February 04, 2007

Drug companies ban freebies to Doctors

In an attempt to restrain themselves from influencing doctors' prescriptions, pharmaceutical companies have decided to stop sponsoring trips of doctors and their families to exotic locations overseas. Gifts, in cash or kind, to doctors are also set to be banned.

These curbs flow from a code of conduct drug companies have agreed to apply on themselves, restricting travel, gifts, shopping and entertainment expenses offered to doctors for promotion of medicines.

The code, drawn up by Organisation of Pharmaceutical Producers of India which represents companies that control nearly two-thirds of the medicine market, comes into effect from this month. The organisation said the curbs are in line with international standards and support self-regulation through compliance.

The code also seeks to restrain companies from making tall claims while promoting medicines. It says that promotion of medicines should encourage the appropriate use by presenting them objectively and without exaggerating their properties.

"The industry has drawn up a voluntary code, as it has an obligation to enhance ethical standards, responsibility to provide accurate information about its medicines to support their rational use and a legitimate right to promote them," OPPI director general Ajit Dangi told TOI.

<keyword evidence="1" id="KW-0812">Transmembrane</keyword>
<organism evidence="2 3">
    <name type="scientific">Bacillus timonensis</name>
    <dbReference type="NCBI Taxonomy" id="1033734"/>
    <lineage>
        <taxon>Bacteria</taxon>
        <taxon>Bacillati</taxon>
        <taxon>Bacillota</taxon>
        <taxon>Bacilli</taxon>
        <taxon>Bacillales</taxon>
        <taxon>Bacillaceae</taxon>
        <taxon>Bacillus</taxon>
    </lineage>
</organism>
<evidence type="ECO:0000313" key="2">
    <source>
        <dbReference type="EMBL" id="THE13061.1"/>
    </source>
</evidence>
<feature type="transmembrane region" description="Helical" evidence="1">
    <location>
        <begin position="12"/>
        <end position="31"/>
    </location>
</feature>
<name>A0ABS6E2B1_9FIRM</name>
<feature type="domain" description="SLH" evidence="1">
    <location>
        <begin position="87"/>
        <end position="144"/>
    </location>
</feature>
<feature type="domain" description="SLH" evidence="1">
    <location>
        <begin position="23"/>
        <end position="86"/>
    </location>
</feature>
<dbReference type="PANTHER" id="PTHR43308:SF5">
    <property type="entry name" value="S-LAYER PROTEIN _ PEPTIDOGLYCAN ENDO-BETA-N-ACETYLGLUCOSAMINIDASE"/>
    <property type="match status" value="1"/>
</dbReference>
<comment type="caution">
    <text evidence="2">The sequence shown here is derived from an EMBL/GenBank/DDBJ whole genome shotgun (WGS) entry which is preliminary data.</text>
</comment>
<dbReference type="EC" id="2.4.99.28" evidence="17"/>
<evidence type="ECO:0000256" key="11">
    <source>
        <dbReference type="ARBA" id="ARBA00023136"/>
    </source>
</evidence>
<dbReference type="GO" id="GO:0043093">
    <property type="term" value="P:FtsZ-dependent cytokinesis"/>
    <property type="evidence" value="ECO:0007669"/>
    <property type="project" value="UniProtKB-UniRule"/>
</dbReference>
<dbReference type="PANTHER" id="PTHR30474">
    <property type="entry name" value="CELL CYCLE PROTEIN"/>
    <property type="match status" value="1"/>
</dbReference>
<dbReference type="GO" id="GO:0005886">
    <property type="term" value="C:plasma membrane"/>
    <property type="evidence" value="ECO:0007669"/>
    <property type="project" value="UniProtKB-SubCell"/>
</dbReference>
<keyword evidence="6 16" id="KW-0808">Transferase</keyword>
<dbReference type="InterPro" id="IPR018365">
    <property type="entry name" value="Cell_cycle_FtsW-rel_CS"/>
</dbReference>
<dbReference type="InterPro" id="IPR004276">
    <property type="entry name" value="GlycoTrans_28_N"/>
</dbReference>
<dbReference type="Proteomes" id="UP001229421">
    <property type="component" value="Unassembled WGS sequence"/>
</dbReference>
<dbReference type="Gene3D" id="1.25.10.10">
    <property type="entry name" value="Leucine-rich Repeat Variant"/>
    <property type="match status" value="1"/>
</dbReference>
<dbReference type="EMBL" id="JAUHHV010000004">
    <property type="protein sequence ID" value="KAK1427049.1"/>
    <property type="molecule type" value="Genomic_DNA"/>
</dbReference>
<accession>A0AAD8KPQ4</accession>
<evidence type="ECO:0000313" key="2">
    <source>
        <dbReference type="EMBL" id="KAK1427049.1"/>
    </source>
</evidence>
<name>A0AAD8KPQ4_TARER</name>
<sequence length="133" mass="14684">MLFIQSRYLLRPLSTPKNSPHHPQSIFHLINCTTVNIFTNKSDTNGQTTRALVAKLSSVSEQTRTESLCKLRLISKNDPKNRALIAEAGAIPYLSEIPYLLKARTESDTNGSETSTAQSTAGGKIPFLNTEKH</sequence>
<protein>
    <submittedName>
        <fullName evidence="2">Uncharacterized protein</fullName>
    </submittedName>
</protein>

Authorities have long been grappling with ways to curb the rampant practice of pharma firms influencing doctors through various 'incentives'. The government, which is trying to force companies to reduce medicine prices by cutting down "marketing margins", had in the past even contemplated banning prescriptions of brands and was planning to ask doctors to only prescribe formulations. The plan was later shelved.

The Indian Medical Association, the country’s largest group of doctors, recently submitted a policy document on drugs and medical equipment which states that physician should not be influenced by pharma firms while prescribing drugs and devices. Physicians will not give prescriptions in code or enter into agreements with pharmacies, the document states.

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